II – Dream State when the body is at rest and mind is active: Dreams happens mostly in REM sleep, Brain as active as in wakeful state, but does not have the benefit of sensory inputs. Memory reorganization takes place.
III – Deep Sleep when both mind and body are at rest: 0.3 – 3 Hz, Delta waves of the brain in EEG, Neural firing occurs in a few disconnected islands, synaptic inactivity is reduced, and also reduction in free radical generation. Hence a feeling of rest comes. Toxic material disposed.
IV – What is this possible fourth outcome when body is present and active but mind is not active or totally at rest?
Does this fourth position also occur as easily as the other three without any special effort on our part? In this outcome, when the mind and thoughts are absent, a sense of a distinct “individuating me-thought” will be absent and hence no ego will be there. How does the body then function and what primes its activity? What is it that is present and guiding the body in its activity when the mind is not there?
Dr. Ramesam Vemuri, Ph.D. from McMaster, Canada retired as an Adviser in the Department of Science and Technology (DST), Govt of India, New Delhi. His current interests include research in the border areas of Physics and Metaphysics. He published several articles in this area in Peer-reviewed e-Journals. He has rendered into English from Telugu many philosophical works like Yogataaravali, Yogavaasishta. In a well-appreciated book, “Religion Demystified – Understanding Life’s Mysteries in terms of Latest Scientific Findings” (ISBN 978-81-7525-971-3 / December 2008), Dr. Ramesam covers in 28 crisp essays cutting edge scientific developments in a wide variety of fields from Quantum and High Energy physics to Cell Biology and Neuroscience, Anthropology etc. in simple terms. He relates these to our day to day life trying to tease out the mysticism behind tradition. Non-Duality Magazine of New York and Advaita Academy of U.K. interviewed him on many issues related to Advaita Vedanta.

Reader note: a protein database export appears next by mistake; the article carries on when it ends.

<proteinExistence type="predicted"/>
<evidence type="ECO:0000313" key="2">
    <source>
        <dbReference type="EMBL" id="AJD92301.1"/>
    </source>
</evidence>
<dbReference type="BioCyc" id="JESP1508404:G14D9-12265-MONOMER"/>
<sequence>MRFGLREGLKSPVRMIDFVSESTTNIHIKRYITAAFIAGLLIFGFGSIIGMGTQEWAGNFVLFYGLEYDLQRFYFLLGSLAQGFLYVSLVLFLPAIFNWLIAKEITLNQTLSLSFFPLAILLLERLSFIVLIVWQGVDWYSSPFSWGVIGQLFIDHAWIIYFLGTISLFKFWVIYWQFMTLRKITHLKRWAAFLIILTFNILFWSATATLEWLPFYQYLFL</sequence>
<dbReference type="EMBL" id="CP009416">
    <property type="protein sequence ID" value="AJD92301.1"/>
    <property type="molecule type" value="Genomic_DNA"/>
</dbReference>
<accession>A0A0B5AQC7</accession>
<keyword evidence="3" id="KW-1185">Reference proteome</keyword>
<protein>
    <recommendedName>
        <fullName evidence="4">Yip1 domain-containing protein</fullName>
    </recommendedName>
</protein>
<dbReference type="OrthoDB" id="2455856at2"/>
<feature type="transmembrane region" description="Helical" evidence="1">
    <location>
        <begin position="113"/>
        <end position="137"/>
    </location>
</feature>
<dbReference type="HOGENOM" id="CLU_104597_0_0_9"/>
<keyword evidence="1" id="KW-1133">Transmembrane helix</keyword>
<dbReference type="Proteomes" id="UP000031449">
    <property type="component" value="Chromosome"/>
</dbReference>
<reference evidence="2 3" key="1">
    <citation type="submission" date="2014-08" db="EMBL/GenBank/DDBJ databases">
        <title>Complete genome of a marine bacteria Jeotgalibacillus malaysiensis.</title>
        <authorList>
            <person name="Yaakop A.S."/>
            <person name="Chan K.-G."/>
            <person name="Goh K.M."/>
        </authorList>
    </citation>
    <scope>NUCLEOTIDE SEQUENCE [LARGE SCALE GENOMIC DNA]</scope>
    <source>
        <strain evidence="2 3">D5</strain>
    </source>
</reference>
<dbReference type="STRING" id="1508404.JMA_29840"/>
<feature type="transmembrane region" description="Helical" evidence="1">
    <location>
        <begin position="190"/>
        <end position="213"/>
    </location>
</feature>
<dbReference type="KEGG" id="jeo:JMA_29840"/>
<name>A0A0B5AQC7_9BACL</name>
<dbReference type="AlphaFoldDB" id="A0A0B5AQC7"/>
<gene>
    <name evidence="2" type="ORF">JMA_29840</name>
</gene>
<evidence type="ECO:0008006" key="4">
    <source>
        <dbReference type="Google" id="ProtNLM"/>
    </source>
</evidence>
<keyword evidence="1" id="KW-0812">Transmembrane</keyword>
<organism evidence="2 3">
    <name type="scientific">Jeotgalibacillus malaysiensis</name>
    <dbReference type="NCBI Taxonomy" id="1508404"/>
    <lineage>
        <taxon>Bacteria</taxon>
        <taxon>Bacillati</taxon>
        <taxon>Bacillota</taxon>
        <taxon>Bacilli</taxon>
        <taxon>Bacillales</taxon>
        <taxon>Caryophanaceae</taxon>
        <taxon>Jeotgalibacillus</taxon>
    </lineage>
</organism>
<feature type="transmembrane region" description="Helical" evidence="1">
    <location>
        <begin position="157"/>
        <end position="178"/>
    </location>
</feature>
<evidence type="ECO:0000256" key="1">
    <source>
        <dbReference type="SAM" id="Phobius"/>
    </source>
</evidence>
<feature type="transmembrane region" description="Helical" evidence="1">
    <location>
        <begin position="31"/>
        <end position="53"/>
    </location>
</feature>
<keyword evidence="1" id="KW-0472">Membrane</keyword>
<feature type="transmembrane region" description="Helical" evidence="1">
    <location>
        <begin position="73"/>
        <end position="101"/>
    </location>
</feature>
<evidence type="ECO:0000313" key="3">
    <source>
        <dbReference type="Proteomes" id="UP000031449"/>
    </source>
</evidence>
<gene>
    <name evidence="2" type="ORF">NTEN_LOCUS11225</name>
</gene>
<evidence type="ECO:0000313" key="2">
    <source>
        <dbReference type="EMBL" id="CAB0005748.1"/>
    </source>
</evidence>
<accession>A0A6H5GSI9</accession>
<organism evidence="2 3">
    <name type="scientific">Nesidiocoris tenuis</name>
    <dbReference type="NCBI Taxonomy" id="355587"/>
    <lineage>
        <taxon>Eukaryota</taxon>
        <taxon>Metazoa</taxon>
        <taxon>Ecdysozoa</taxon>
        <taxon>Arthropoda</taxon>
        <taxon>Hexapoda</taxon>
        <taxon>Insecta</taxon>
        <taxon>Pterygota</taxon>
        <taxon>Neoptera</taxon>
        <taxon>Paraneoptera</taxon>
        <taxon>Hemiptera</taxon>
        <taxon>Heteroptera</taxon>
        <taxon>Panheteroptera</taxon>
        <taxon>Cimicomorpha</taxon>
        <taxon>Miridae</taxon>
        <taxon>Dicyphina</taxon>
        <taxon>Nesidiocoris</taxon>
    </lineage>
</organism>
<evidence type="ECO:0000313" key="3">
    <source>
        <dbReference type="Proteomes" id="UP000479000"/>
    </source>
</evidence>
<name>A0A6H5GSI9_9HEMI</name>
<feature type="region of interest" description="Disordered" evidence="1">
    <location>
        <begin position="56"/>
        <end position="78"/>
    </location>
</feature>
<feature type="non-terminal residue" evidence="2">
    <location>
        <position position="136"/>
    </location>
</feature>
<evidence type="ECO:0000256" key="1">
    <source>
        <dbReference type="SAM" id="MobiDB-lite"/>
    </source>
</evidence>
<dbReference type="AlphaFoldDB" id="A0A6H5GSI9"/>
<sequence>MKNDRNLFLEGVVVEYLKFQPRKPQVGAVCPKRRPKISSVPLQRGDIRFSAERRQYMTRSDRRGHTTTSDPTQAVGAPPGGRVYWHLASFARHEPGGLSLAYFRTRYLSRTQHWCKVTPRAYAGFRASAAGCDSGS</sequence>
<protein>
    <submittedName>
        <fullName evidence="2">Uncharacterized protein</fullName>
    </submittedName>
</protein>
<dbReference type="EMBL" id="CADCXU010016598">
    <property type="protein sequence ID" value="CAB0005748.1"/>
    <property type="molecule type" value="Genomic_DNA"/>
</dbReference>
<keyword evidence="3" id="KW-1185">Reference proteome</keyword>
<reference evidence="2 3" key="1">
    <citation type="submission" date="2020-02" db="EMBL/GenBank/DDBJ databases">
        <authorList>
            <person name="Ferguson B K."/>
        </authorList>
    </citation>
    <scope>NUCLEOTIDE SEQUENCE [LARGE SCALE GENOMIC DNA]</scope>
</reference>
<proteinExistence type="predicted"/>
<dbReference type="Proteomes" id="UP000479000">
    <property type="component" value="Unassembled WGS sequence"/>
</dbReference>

Web site: http://ramesam.tripod.com